Hannah P Kim

University of North Carolina at Chapel Hill, Chapel Hill, NC, United States

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Publications (8)51.29 Total impact

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    ABSTRACT: Phenotypes of eosinophilic esophagitis (EoE) are not well-characterized. To describe clinical features of patients with EoE with predefined phenotypes, determine predictors of these phenotypes, and make inferences about the natural history of EoE. Retrospective study. Tertiary-care center. Incident EoE cases from 2001 to 2011 that met consensus diagnostic guidelines. Review of records. Endoscopic phenotypes, including fibrostenotic, inflammatory, or mixed. Other groups of clinical characteristics examined included atopy, level of esophageal eosinophilia, and age of symptom onset. Multinomial logistic regression assessed predictors of phenotype status. Of 379 cases of EoE identified, there were no significant phenotypic differences by atopic status or level of eosinophilia. Those with the inflammatory phenotype were more likely to be younger than those with mixed or fibrostenotic (13 vs 29 vs 39 years, respectively; P < .001) and less likely to have dysphagia, food impaction, and esophageal dilation (P < .001 for all). The mean symptom length before diagnosis was shorter for inflammatory (5 vs 8 vs 8 years; P = .02). After multivariate analysis, age and dysphagia independently predicted phenotype. The odds ratio (OR) for fibrostenosis for each 10-year increase in age was 2.1 (95% CI, 1.7-2.7). The OR for dysphagia was 7.0 (95% CI, 2.6-18.6). Retrospective, single-center study. In this large EoE cohort, the likelihood of fibrostenotic disease increased markedly with age. For every 10-year increase in age, the odds of having a fibrostenotic EoE phenotype more than doubled. This association suggests that the natural history of EoE is a progression from an inflammatory to a fibrostenotic disease.
    Gastrointestinal endoscopy 11/2013; · 6.71 Impact Factor
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    ABSTRACT: OBJECTIVES:: Few etiologic studies of eosinophilic esophagitis (EoE) have been conducted. Early life exposures have been shown to predispose to other allergic disease, but their role has not been assessed in EoE. This study sought to explore early life exposures as possible risk factors for developing EoE in the pediatric population. METHODS:: This was a two-phase case-control study conducted at the University of North Carolina. The first phase consisted of survey development for early life exposures via cognitive interview. In the second phase, atelephone-based questionnaire was administered to EoEcases (n = 31) and two sets of controls, gastroesophageal reflux disease patients and siblings of non-syndromic cleft lip/palate patients (n = 26 in each). Different controls were explored to identify controlsreflective of the source population of the cases. Siblings of cleft lip/palate patients were identified as the more suitable control population. Odds ratios were calculated to evaluate the association between early life exposures andthe development of pediatric EoE. RESULTS:: Early life exposures were associated with increased odds of developing pediatric-onset EoE. Antibiotic use in infancy was associated with 6 times the odds of having EoE (95% CI: 1.7-20.8). Cesarean delivery, preterm birth, and formula-only or mixed (infant formula and breast milk) feeding also had trends towards increased odds for developing EoE. CONCLUSIONS:: A number of early life exposures may be associated with the development of EoE. These are potentially modifiable risk factorsthat if confirmedwould have implications for improvedunderstandingof EoEpathogenesis and disease prevention.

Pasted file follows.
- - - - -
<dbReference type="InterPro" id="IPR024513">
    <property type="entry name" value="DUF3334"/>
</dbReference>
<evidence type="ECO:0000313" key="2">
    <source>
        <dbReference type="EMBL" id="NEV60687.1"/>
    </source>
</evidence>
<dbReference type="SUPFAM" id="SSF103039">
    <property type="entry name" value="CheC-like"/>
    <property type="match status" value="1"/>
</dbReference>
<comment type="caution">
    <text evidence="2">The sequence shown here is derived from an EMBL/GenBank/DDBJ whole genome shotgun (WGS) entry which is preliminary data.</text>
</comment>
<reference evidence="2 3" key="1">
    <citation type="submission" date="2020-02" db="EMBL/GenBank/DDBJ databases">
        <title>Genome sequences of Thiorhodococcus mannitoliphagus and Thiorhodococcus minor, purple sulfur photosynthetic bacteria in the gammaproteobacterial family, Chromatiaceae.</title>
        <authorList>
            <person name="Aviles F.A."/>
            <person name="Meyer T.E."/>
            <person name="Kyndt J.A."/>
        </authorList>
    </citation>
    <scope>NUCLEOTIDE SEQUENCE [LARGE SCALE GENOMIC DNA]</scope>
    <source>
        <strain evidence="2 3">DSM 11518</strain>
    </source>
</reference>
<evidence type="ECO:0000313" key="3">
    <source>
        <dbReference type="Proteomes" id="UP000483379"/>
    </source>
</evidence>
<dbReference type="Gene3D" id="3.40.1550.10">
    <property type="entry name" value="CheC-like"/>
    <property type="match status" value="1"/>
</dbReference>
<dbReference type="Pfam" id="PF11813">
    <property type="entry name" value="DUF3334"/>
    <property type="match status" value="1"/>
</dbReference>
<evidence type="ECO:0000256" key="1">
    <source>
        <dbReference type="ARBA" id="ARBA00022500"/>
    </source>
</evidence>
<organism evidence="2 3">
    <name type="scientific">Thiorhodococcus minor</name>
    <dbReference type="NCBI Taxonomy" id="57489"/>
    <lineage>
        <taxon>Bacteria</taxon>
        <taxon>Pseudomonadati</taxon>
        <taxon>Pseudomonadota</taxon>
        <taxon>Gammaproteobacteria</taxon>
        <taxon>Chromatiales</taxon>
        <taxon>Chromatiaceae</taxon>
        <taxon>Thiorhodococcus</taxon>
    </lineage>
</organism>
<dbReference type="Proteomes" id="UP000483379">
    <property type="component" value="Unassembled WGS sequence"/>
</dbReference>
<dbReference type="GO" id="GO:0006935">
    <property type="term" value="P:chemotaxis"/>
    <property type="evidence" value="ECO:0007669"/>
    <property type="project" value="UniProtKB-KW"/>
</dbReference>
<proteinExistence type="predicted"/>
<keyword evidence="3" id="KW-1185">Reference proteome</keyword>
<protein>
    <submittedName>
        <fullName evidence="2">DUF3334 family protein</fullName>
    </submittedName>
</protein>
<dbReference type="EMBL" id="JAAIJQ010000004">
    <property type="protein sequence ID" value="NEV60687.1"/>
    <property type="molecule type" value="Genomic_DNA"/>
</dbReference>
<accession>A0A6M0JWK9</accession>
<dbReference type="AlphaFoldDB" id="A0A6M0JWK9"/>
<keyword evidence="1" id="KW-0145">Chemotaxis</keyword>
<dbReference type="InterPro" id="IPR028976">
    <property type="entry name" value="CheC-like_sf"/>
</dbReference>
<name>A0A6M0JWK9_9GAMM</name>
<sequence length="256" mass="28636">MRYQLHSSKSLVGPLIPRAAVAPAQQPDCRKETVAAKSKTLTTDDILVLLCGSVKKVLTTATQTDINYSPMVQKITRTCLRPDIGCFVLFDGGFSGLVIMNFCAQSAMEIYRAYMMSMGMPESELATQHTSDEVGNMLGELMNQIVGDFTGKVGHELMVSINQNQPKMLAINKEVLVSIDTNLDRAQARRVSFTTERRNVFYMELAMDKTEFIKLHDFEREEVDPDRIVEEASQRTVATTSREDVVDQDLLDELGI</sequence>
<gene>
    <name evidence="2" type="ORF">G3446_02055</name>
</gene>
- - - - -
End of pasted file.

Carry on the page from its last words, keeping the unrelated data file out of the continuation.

Journal of pediatric gastroenterology and nutrition 03/2013; · 2.18 Impact Factor
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    ABSTRACT: OBJECTIVES:Radiofrequency ablation (RFA) of Barrett's esophagus (BE) is safe and effective in eradicating dysplasia and intestinal metaplasia, and may reduce rates of esophageal adenocarcinoma (EAC). We assessed rates of and risk factors for disease recurrence after successful treatment of BE with RFA.METHODS:We performed a retrospective cohort study of patients who completed RFA for dysplastic BE or intramucosal carcinoma (IMC), achieved complete eradication of dysplasia (CE-D) or intestinal metaplasia (CE-IM), and underwent subsequent endoscopic surveillance at a single center. Rates of disease recurrence and progression were determined. Patients with and without recurrent disease were compared to determine risk factors for recurrence.RESULTS:Two hundred and sixty-two subjects underwent RFA during the study period. Of these, 119 and 112 patients were retained in endoscopic surveillance after CE-D and CE-IM, respectively. Median observation time was 397 days (range: 54-1,668 days). Eight patients (7% of those with CE-IM) had recurrent disease after a median of 235 days (range 55-1,124 days). Progression to IMC (n=1) or EAC (n=2) occurred in three of these eight patients, all of whom had pre-ablation high-grade dysplasia (HGD). Five patients had recurrence of non-dysplastic BE (n=3), low-grade dysplasia (n=1), and HGD (n=1). During 155 patient-years of observation, recurrence occurred in 5.2%/year, and progression occurred in 1.9%/year. No clinical characteristics were associated with disease recurrence.CONCLUSIONS:In patients with BE and dysplasia or early cancer who achieved CE-IM, BE recurred in ∼5%/year. Patient characteristics did not predict recurrence. Subjects undergoing RFA for dysplastic BE should be retained in endoscopic surveillance.Am J Gastroenterol advance online publication, 18 December 2012; doi:10.1038/ajg.2012.413.